MHS boys’ comeback falls short against Lawrence in state quarterfinal

By Maria McIlwain

To Manhattan head coach Benji George, Wednesday’s state quarterfinal came down to one thing: free throws.

The Indians, who shot 71 percent from the charity stripe all year, were 10-of-21 in Wednesday’s 51-44 overtime loss to Lawrence.

“To blame a loss on any one person or moment in time is against our culture,” he said. “It was throughout the game free throws. From the first ones we shot to the last ones we shot, we didn’t do a good job from the free-throw line, which is so against who we are because we’re the second-best free-throw shooting team in school history. If you would have told me we were going to shoot 21 free throws, I would have said we were going to win the game.”

Cade Roberts was at the line with just over one second left in the fourth quarter, but missed both free throws, leaving the score tied at 39 and sending the game to overtime.

Manhattan struggled mightily out of the gate, with Lawrence jumping out to a 5-0 lead. The Indians didn’t get on the board until a Trevor Hudgins bucket with two minutes and 48 seconds left in the opening period. Hudgins led Manhattan scorers with 19 points. The senior point guard also recorded a team-leading 10 rebounds.

Much of the Lions’ success was thanks to 6-foot-7, 300-pound Kobe Buffalomeat. The senior led all scorers with 23 points used his size to muscle his way to the basket throughout the game. He also led the Lions with seven rebounds as they outrebounded Manhattan, 35-19.

“I thought we could have done a better job with our guards crowding,” George said. “When the ball went in to (Buffalomeat), we stood, and we can’t isolate our post players with him.”

Manhattan started the second quarter strong, going on a 6-0 run after a Buffalomeat layup. But the Indians went cold from there as Lawrence used a 10-2 run to grab a double-digit lead. The Indians trailed by as many as 14 points in the first half before heading into the break down 11.

Defense, which was solid for both teams throughout the afternoon, was stellar for Manhattan in the third quarter. The Indians held Lawrence scoreless for the first six minutes and 35 seconds, gave up just four points and none from Buffalomeat.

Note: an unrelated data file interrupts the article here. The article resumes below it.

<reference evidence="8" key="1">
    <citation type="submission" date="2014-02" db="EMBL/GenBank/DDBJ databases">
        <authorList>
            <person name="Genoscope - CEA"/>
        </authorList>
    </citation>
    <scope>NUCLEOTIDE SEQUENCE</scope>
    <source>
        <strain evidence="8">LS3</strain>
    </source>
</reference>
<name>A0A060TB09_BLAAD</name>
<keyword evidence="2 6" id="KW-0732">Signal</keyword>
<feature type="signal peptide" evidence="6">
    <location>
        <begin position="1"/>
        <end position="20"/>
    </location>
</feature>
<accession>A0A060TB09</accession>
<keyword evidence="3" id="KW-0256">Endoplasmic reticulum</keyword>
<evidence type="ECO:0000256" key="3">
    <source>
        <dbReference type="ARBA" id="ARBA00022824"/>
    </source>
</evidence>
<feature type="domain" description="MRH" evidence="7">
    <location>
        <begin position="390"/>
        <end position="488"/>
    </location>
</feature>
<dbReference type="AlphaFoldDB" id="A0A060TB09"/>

“Our backs were about as against the wall as they could possibly be,” George said. “We did a great job of creating turnovers, I thought we fought a little bit harder. I thought we did a better job on (Buffalomeat). The turnovers got us going and really got us into a flow. There was no flow that first 16 minutes.”

Throughout the period, Manhattan chipped away at the Lions’ lead, trailing by one or two points on multiple occasions and trailed, 30-28, at the third buzzer. The back-and-forth continued into the fourth quarter, as five straight points from Hudgins gave the Indians a one-point lead for a few moments. Buffalomeat took a two-point lead for Lawrence with a free throw and layup, but Josh Haus tied it up one last time at 39 with two minutes and 16 seconds left.

Lawrence held onto the ball for much of the remaining time, looking for the game-winning shot. However, after a steal by Luke Saville, Roberts was fouled and found himself at the line.

“They were really taking advantage of the fact that there’s no shot clock,” George said, “and that’s hard … they got us spread out, but we did a good job of pressuring the basketball and deflecting passes and creating turnovers.”

Lawrence opened overtime with a 10-2 run, eight of those points coming from Bufffalomeat. A bucket by Roberts and free throw by Hudgins made it a three-point game with 37 seconds left, but Clarence King hit four of six free throws in the final seconds to put the game away.

Manhattan finished its season 18-5 with its third-straight Centennial League title, while Lawrence plays the winner of Olathe Northwest and Blue Valley North at 4:45 p.m. on Friday.

George said Manhattan’s six seniors — Hudgins, Roberts, Saville, Haus, Ian Trapp and Tommy Ekart — was one of the winningest groups in school history.

“They won more games over three years than any three-year period in school history,” George said. “They’ve accomplished things we’ve never done before … and to do all that with that big of a target on their back, especially these last two years, I’m just incredibly proud of them.”

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